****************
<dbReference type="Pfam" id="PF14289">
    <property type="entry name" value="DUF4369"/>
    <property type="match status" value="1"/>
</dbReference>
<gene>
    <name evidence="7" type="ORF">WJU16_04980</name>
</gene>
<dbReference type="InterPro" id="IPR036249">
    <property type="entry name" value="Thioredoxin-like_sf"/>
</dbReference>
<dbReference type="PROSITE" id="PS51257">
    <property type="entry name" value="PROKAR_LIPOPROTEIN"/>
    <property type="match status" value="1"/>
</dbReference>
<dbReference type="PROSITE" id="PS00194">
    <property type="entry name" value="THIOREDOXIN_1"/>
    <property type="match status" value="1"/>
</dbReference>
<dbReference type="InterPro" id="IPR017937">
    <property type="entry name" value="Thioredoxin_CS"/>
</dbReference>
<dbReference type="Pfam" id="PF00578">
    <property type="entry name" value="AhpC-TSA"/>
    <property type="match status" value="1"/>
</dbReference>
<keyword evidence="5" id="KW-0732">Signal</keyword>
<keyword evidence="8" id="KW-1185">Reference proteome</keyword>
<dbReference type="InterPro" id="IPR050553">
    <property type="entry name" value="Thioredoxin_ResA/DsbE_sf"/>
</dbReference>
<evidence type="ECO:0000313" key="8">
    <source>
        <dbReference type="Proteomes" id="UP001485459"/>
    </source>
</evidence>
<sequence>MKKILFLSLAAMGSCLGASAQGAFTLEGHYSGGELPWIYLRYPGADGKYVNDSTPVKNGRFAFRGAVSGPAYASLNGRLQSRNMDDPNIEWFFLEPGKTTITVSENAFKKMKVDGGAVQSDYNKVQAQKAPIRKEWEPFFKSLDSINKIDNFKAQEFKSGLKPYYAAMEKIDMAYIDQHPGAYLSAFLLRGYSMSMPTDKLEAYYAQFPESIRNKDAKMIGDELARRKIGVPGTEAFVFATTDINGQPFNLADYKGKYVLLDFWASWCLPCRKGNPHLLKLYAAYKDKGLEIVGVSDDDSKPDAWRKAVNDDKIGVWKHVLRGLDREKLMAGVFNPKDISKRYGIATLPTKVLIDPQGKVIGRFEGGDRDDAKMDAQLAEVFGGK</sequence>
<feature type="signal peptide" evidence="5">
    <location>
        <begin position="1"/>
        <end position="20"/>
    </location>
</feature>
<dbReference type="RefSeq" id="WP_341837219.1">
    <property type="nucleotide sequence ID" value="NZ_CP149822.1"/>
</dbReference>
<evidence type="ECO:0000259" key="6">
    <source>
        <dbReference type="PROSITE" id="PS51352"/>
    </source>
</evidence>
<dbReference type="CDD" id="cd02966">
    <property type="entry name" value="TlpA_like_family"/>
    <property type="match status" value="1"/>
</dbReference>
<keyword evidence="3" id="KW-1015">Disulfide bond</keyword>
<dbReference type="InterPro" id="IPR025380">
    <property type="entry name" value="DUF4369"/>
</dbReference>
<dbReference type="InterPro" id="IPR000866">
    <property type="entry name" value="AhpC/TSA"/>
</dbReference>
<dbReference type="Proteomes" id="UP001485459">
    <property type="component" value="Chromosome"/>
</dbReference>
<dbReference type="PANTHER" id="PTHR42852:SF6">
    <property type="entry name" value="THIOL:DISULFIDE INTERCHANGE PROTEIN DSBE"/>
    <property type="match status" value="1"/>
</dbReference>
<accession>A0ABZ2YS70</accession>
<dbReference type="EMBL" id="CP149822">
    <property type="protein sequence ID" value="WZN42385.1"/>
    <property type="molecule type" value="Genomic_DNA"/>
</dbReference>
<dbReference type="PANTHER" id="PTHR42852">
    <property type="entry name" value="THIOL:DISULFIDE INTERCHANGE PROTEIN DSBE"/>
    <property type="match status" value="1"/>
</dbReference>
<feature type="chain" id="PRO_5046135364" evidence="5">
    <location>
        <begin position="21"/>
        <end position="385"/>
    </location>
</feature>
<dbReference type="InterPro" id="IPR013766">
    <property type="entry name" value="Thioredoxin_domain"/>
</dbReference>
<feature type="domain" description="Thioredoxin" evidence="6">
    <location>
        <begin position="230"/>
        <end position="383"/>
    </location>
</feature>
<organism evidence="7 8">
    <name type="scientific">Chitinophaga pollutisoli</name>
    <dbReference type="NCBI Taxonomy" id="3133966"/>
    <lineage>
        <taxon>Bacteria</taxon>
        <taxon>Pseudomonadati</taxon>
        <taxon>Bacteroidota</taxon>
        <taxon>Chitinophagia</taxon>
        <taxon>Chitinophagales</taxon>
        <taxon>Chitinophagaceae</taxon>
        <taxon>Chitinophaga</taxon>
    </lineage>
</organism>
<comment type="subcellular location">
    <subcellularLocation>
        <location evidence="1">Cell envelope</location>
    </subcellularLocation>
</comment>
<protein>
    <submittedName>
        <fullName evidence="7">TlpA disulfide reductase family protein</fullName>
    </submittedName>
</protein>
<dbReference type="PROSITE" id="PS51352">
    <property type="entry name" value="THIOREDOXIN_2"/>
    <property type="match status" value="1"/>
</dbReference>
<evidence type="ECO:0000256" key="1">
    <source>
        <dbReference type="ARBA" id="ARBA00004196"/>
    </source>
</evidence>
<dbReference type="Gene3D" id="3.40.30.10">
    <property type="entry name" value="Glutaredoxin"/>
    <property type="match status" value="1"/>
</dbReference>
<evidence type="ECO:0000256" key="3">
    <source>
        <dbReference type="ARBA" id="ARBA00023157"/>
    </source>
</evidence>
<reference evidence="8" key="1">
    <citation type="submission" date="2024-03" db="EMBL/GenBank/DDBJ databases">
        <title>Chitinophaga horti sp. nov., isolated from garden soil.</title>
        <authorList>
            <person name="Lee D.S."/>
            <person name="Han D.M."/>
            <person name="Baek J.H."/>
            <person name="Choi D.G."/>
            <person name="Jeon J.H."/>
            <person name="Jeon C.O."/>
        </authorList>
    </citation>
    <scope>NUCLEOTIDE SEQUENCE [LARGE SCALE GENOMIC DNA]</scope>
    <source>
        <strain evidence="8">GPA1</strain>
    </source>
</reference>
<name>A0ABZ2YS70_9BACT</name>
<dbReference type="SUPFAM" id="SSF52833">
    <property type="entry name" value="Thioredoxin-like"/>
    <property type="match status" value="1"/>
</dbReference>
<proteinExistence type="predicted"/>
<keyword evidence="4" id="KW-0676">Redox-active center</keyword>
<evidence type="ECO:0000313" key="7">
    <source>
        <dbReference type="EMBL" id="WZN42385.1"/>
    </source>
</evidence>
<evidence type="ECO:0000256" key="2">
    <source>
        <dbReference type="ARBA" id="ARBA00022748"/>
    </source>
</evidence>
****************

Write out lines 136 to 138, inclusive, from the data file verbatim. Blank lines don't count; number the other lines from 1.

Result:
        <title>Chitinophaga horti sp. nov., isolated from garden soil.</title>
        <authorList>
            <person name="Lee D.S."/>